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Composecure, L.L.C. v. Cardux, LLC

Supreme Court of Delaware

July 24, 2019

COMPOSECURE, L.L.C., Plaintiff/Counterclaim Defendant-Below, Appellant,
v.
CARDUX, LLC f/k/a AFFLUENT CARD, LLC, Defendants/Counterclaim Plaintiff- Below, Appellee.

          Submitted: July 17, 2019

          Court of Chancery of the State of Delaware C.A. No. 12524-VCL

         Following remand to the Court of Chancery. AFFIRMED.

          Myron T. Steele, Esquire, Arthur L. Dent, Esquire, Andrew H. Sauder, Esquire, Potter Anderson & Corroon LLP, Wilmington, Delaware. Of Counsel: Steven M. Coren, Esquire, David M. DeVito, Esquire, Kaufman, Coren & Ress, P.C., Philadelphia, Pennsylvania for Appellants.

          David J. Margules, Esquire, Elizabeth A. Sloan, Esquire, Jessica C. Watt, Esquire, Ballard Spahr LLP, Wilmington, Delaware; Burt M. Rublin, Esquire, Ballard Spahr LLP, Philadelphia, Pennsylvania for Appellees.

          Before VALIHURA, VAUGHN, and SEITZ, Justices.

          VALIHURA, JUSTICE.

         CompoSecure, L.L.C., a manufacturer of metal credit cards, has been seeking to invalidate the Sales Representative Agreement (the "Sales Agreement") it signed with CardUX, LLC. The Court of Chancery held in a February 1, 2018 post-trial decision that the Sales Agreement had not been properly approved under CompoSecure's Amended and Restated Limited Liability Company Agreement (the "LLC Agreement"), but that CompoSecure had impliedly ratified the Sales Agreement by its conduct. CompoSecure appealed.

         In our November 7, 2018 opinion, we agreed with the trial court's analysis as far as it went, but we remanded to the trial court to answer a potentially outcome-determinative question that it had not answered: whether the Sales Agreement is a "Restricted Activity" under the LLC Agreement. If it is a Restricted Activity, we noted that the Sales Agreement would be void and unenforceable. We retained jurisdiction. In its report on remand (the "Report"), the Court of Chancery held that the Sales Agreement was not a Restricted Activity, and thus, the Sales Agreement is not void. For the reasons below, we agree with the Court of Chancery's conclusions.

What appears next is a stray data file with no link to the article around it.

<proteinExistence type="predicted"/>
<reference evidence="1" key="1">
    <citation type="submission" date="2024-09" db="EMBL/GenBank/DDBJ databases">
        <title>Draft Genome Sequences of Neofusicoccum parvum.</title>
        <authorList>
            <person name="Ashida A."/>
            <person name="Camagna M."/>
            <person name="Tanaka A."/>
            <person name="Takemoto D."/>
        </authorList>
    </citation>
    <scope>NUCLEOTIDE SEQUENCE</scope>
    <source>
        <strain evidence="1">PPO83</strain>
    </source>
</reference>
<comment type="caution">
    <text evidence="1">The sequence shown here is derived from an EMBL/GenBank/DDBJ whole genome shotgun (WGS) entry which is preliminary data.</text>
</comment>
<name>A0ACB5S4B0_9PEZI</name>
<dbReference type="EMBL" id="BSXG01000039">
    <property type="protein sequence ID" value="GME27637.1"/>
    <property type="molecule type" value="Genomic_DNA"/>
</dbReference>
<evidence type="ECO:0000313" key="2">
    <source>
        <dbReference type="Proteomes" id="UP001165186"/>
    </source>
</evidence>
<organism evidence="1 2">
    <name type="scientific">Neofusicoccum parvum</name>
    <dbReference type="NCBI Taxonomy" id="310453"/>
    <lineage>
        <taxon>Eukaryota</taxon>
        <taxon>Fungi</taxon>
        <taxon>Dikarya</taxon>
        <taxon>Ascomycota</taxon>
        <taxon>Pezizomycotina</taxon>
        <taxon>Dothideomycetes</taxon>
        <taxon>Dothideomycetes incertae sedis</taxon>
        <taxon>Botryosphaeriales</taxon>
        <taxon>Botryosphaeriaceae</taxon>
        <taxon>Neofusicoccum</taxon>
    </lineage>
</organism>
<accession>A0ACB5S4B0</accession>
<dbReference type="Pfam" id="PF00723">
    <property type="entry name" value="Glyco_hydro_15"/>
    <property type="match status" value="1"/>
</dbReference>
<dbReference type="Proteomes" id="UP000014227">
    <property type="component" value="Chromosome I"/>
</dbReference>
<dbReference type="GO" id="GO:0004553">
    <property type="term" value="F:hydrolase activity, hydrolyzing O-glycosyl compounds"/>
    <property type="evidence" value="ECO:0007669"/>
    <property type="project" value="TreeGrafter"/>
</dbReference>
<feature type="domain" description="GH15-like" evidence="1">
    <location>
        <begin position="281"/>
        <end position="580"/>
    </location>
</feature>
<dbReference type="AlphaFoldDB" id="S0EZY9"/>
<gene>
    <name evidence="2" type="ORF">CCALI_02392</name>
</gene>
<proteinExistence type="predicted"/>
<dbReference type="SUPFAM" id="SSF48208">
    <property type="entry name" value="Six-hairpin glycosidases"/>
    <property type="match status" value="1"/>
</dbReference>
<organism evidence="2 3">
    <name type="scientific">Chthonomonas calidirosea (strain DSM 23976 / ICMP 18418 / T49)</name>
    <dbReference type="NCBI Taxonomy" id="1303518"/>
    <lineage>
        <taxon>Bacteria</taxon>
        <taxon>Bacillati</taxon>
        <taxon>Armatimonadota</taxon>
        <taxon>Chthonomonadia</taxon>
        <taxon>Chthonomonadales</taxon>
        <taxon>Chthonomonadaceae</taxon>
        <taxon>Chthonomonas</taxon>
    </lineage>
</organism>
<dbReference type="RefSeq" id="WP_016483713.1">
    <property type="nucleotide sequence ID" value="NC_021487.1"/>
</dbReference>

I.

         CardUX was co-founded by a CompoSecure director, Kevin Kleinschmidt, to market the metal cards that CompoSecure manufactures. The Sales Agreement, which CompoSecure and CardUX executed on November 9, 2015, provides CardUX with a fifteen percent commission of the net sales price of any order from a list of "Approved Prospects." On January 19, 2016, Amazon agreed with its co-branding partner, Chase, to order CompoSecure's metal cards. Although CardUX's marketing efforts did not lead to the Amazon deal, CardUX, nonetheless, was entitled to fifteen percent of the net sales price because Amazon was an Approved Prospect. Without paying any commissions to CardUX, CompoSecure removed Kleinschmidt from the CompoSecure Board in May 2016 and hired litigation counsel who, for the first time, asserted that CompoSecure had not properly authorized the Sales Agreement under its LLC Agreement.